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Science & NatureNatureMississippi Madawaska Land Trust welcomes new executive director

Mississippi Madawaska Land Trust welcomes new executive director

The Board of Directors of the Mississippi Madawaska Land Trust (MMLT) is excited to announce that Stacie Lloyd has joined the land trust in the position of executive director. She started her new role on February 6th.

“Stacie brings strong organizational skills to the executive director role,” said MMLT President, Don Johnston, “along with a background in finance and a great deal of experience with community, and economic development in our region. We are very pleased to have such an experienced and talented person leading the work of MMLT to achieve our ambitious goals.”  Special events and programs are being planned in this 20th anniversary year for MMLT, and longer-term goals include building organizational capacity, strengthening partnerships, and further developing land management practices for the conservation and protection of lands.

Before joining MMLT, Stacie was the Manager of Community Development with the municipality of Merrickville-Wolford, and has worked in regional economic development, commercial lending and, small business management throughout Lanark and Renfrew Counties. She and her family operate a mixed farm in Lanark County.

“I first learned about MMLT on a hiking adventure at High Lonesome,” Stacie noted, “and when I looked into it more, I was intrigued by the MMLT mandate and the important task of protecting conservation lands for future generations. I am honoured to be part of this team making a difference to the environment.”

Land trusts work to help protect and preserve areas that are ecologically valuable for the long term. These areas may include high numbers of threatened or endangered species, areas with important designations such as “Important Bird Areas”, rare ecosystems such as bogs, fens and alvars, or old forest ecosystems.  Land placed in a trust is then restricted from future development.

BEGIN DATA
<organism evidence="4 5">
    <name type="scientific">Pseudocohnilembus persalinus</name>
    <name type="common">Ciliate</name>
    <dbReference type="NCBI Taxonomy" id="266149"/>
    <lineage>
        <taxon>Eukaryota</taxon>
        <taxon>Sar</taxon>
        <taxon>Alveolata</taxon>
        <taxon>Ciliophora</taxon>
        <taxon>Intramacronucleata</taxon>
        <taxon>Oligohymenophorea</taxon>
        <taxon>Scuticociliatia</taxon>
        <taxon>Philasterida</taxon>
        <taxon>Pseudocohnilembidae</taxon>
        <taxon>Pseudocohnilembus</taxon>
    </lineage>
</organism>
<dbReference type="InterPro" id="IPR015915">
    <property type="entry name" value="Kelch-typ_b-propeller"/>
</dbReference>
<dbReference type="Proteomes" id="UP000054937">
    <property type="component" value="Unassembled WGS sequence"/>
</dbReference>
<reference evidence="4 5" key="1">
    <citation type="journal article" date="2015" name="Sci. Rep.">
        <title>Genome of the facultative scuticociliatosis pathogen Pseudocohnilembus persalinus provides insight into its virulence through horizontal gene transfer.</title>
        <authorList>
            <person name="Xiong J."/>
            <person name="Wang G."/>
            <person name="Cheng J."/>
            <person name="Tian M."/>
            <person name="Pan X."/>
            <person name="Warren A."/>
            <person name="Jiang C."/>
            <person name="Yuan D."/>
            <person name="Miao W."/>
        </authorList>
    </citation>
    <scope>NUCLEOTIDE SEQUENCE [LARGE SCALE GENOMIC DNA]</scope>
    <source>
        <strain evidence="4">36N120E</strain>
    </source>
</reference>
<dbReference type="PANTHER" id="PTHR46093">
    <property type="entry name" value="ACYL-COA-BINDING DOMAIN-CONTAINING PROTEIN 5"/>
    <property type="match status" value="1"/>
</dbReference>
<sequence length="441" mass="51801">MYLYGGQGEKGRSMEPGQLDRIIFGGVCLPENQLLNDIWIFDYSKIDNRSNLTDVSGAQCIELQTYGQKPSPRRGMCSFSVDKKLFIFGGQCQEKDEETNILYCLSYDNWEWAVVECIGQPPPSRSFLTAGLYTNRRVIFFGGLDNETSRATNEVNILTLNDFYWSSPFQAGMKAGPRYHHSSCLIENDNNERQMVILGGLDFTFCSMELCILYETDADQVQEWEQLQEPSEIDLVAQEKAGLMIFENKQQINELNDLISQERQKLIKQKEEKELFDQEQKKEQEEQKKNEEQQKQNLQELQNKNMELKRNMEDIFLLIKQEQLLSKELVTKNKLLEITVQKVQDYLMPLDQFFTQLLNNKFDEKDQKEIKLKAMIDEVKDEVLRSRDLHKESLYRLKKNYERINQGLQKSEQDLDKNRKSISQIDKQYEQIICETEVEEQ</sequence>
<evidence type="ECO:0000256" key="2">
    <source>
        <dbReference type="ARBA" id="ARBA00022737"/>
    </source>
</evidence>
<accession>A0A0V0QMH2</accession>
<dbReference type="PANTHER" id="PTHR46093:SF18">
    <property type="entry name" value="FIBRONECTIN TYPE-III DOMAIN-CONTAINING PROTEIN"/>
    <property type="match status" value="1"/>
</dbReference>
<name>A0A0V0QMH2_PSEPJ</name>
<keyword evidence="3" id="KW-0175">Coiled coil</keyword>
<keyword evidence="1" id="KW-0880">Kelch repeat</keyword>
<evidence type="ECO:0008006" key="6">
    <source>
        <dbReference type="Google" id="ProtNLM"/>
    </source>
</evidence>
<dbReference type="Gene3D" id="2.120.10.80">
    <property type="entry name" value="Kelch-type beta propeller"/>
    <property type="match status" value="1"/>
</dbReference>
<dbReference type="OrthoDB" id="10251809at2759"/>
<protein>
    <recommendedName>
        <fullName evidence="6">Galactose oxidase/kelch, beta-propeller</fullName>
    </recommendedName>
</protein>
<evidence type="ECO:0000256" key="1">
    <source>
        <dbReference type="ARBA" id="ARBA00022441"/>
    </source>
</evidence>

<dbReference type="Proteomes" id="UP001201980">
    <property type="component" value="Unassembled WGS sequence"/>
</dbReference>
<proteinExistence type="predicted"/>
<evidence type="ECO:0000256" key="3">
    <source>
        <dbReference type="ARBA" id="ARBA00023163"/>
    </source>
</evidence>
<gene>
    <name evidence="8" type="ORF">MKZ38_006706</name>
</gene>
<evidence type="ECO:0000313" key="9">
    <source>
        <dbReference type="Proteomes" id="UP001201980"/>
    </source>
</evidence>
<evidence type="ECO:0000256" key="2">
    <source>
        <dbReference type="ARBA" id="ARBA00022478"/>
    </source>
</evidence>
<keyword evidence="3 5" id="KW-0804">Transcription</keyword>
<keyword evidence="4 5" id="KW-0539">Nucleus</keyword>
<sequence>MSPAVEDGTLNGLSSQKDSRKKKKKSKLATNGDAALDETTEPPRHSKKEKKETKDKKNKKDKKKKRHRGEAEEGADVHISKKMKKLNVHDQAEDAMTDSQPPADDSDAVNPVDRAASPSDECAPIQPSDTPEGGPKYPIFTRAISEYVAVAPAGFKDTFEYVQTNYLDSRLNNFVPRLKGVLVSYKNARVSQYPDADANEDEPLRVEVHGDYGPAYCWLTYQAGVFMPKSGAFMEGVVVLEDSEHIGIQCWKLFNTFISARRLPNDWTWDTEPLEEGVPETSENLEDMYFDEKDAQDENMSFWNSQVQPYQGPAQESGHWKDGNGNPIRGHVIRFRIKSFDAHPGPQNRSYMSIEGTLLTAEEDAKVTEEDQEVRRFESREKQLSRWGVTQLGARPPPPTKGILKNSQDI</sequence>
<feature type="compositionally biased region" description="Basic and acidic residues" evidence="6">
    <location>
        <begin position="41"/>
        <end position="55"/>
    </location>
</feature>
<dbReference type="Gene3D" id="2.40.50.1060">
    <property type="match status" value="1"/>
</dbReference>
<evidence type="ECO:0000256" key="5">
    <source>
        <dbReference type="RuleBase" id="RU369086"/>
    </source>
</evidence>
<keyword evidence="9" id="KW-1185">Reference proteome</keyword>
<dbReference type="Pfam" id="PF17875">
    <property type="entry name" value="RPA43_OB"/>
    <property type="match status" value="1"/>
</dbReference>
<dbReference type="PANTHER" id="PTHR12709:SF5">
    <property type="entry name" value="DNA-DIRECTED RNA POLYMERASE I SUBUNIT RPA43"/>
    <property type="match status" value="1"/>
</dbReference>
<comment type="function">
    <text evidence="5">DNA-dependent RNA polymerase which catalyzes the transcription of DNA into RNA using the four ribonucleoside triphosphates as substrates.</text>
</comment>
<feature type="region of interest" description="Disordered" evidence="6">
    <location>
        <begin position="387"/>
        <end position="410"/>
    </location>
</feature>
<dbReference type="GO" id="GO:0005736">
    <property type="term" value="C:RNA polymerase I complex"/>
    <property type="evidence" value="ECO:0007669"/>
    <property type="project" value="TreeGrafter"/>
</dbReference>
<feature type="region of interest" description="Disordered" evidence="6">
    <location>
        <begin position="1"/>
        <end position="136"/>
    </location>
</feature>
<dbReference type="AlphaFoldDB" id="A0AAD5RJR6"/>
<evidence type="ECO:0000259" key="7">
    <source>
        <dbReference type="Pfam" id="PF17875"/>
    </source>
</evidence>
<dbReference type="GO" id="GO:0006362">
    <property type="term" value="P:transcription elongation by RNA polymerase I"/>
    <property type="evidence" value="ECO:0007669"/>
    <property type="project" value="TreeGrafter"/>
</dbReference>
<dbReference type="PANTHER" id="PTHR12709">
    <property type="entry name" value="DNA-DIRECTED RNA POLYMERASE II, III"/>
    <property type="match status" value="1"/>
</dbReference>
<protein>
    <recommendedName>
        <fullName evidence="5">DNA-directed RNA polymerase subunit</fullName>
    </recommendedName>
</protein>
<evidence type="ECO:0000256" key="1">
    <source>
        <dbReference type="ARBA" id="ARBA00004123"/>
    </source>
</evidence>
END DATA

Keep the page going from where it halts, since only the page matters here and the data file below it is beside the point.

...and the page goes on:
MMLT is directly engaged in addressing climate change and the loss of biodiversity, two of the most important issues of our times.  The land trust does this by taking care of over 3000 acres of private lands in the Mississippi River drainage basin, north to the Madawaska River.  MMLT also offers events and programs to help connect people with nature, encourage community engagement, and to teach people of all ages about the unique local plants and animals that can be found in this region. Did you know that Blueberry Mountain in Lanark Highlands is home to an old cedar tree that is over 300 years old?

“Nature provides people with many benefits, including mental, social, spiritual, and health benefits,” says Johnston.  “Sometimes the environmental issues of today can feel overwhelming, and people don’t know how they can help.  Supporting your local land trust, whether through becoming a member, leaving a gift in your Will, or simply coming out to attend an event is something that we can all do to help make a difference.”

More information about MMLT and the properties in its care can be found at




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